There will be at least 2 outputs: One with the application we want to kill, and the other one with the actual grep process we are running to find the PID in the first place:

pre      18775  1.2  0.0  12524  1972 pts/3    S    20:17   0:00 
pre      19137  0.0  0.0   9136  1068 pts/3    S+   20:17   0:00 grep --color=auto application-name

In order exclude grep from the output result I have found the following command

ps aux | grep application name | grep -v grep

Compliment of this answer

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Ubuntu auto mount drives on login

I know there are a lot of people who are adding their drives in /etc/fstab. I personally don’t like that approach, because in Nautilus I will see 2 copies of the same drive. One mounted and the other unmounted and when it gets pressed I got an error saying that the drive is already mounted.
I prefer a solution where the drive gets mounted exactly as Nautilus does it, when the drive is mounted by simply pressing the unmounted drive.

First we need to find out where each drive is located, so that we know where each drive is located on the disk. Using the following command, we get the desired outcome:

ls /dev/disk/by-label -lah

The output look something like this:

lrwxrwxrwx 1 root root  10 2011-11-13 14:58 Storage -> ../../sda6

Assuming we need to auto mount the drive called Storage, we create it’s mounting point:

sudo mkdir /media/Storage

Now, a script needs to be created which mounts the drive:

vi ~/mountscript.sh
sudo mount /dev/sda6 /media/Storage

Need to make the script executable and then test it

sudo chmod +x mountscript.sh

You will notice that the script requires us to introduce the password. That’s not good when we are going to add this script to be run at start-up. So we need to exclude the 2 commands we are using (mount and the script we’ve just created) from sudo to ask us for the password.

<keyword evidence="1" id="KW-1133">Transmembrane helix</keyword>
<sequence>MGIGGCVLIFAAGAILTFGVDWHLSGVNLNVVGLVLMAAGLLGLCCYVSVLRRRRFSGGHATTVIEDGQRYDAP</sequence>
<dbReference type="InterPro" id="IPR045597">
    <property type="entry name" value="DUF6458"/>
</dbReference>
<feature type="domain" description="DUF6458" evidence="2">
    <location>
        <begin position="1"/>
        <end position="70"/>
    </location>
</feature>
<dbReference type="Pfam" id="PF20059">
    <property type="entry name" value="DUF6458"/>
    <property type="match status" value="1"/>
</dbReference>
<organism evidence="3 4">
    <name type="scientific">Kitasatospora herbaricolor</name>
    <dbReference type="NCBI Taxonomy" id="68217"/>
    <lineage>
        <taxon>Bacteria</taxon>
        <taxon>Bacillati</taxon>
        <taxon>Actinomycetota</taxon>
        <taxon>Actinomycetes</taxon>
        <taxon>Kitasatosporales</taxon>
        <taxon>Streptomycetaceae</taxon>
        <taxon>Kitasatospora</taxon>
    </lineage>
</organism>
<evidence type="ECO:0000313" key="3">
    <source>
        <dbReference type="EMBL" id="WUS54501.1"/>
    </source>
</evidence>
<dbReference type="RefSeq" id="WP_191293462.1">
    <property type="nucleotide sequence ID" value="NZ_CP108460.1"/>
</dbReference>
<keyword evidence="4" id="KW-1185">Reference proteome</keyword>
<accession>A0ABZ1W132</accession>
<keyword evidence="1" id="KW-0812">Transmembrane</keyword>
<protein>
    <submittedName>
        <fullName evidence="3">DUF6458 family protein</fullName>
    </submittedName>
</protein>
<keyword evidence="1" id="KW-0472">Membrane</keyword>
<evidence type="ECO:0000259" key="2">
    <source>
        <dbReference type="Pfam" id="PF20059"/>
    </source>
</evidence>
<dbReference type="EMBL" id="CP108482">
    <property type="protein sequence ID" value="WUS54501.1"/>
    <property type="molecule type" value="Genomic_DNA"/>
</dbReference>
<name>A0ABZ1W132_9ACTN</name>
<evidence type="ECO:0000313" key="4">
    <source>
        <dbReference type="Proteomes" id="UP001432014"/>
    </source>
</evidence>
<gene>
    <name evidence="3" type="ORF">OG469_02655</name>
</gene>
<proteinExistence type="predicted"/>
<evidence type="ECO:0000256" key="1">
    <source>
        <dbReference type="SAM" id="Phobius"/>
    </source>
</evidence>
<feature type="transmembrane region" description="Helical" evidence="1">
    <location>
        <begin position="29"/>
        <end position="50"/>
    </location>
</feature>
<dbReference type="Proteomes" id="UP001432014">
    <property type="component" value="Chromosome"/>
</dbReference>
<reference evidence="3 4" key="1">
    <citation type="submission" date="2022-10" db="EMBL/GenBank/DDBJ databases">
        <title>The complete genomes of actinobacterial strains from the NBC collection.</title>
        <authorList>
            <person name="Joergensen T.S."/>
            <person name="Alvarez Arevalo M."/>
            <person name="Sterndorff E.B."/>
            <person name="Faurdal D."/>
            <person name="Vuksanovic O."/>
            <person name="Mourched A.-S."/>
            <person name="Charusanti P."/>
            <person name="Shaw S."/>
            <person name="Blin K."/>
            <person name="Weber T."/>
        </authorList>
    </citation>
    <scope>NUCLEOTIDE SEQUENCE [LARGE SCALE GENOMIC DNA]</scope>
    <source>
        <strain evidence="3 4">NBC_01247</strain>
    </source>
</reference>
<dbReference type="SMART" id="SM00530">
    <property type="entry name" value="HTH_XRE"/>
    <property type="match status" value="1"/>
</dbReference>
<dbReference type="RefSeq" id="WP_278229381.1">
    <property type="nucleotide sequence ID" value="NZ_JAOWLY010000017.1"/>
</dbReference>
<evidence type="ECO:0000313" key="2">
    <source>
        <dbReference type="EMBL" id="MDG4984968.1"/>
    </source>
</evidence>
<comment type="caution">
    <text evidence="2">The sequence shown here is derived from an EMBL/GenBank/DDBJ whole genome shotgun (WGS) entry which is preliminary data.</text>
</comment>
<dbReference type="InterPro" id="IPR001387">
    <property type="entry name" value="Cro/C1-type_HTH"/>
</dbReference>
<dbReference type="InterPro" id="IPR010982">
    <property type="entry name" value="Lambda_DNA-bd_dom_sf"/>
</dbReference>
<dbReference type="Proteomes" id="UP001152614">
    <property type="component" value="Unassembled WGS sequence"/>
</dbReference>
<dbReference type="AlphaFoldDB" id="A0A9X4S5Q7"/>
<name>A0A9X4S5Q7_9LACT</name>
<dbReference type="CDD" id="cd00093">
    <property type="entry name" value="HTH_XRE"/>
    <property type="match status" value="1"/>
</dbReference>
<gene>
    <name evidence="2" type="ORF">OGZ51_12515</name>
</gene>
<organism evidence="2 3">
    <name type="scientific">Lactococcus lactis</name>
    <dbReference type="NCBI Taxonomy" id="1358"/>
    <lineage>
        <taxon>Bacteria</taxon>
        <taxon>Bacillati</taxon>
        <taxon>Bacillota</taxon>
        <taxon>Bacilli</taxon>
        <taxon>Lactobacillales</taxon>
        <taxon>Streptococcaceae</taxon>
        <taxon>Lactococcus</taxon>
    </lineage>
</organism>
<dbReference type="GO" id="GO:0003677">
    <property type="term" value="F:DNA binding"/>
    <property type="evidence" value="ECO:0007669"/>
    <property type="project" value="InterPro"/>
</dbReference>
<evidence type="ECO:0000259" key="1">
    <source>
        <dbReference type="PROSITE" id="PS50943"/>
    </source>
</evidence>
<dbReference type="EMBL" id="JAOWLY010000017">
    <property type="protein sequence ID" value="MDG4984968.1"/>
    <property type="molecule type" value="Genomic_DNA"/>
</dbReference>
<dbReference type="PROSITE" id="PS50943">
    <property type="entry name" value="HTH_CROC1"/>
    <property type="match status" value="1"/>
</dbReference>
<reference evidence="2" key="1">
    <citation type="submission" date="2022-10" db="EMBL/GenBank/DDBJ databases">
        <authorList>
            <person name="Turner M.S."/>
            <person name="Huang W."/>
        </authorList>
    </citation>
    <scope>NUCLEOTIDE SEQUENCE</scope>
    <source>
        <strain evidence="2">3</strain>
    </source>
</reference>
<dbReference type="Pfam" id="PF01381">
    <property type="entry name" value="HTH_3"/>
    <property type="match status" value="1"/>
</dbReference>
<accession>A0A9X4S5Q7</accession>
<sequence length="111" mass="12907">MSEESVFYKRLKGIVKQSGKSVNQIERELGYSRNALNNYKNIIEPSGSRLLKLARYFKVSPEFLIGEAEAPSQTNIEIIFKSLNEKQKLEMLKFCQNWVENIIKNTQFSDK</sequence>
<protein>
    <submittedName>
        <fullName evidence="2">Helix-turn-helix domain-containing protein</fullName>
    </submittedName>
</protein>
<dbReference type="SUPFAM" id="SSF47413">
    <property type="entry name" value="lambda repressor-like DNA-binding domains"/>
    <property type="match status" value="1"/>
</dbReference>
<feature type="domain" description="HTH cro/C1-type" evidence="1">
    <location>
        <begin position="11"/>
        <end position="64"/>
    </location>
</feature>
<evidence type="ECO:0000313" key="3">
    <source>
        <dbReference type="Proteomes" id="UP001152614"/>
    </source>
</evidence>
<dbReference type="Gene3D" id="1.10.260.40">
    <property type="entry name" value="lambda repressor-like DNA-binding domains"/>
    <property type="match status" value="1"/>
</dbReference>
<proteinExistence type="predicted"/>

sudo visudo

Add this line at the end replacing your user with the name of your own user:

your user   ALL=(ALL) NOPASSWD: ~/mountscript.sh, /bin/mount

Now both commands, mountscript.sh and mount are excluded from being prompted a password.

All you need to do is to add mountscript.sh to your start-up scripts and log-out and back in again.

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Set custom width for Guake terminal

Because Guake is not yet Unity ready, the lower right corner of the terminal is not visible, hence you can not drag it to re-size the width.

Because there is no option for setting the width, the solution is to edit the python script, and manually set the desired init width. As soon as the lower right corner is visible, you can re-size with the mouse as much as you like.

Back-up /usr/lib/guake/guake.py

Because you need to be root to edit this script, run:

gksu gedit /usr/lib/guake/guake.py

Then, go line 817 (that’s valid for Ubuntu 11.10 at least), where you see the following code:

        screen = self.window.get_screen()
        height = self.client.get_int(KEY('/general/window_height'))
        width = 80
        halignment = self.client.get_int(KEY('/general/window_halignment'))

Here width=80 means the width of the starting window will be 80%. Set your desired window.

Thanks for the solution to Alin Andrei in his answer here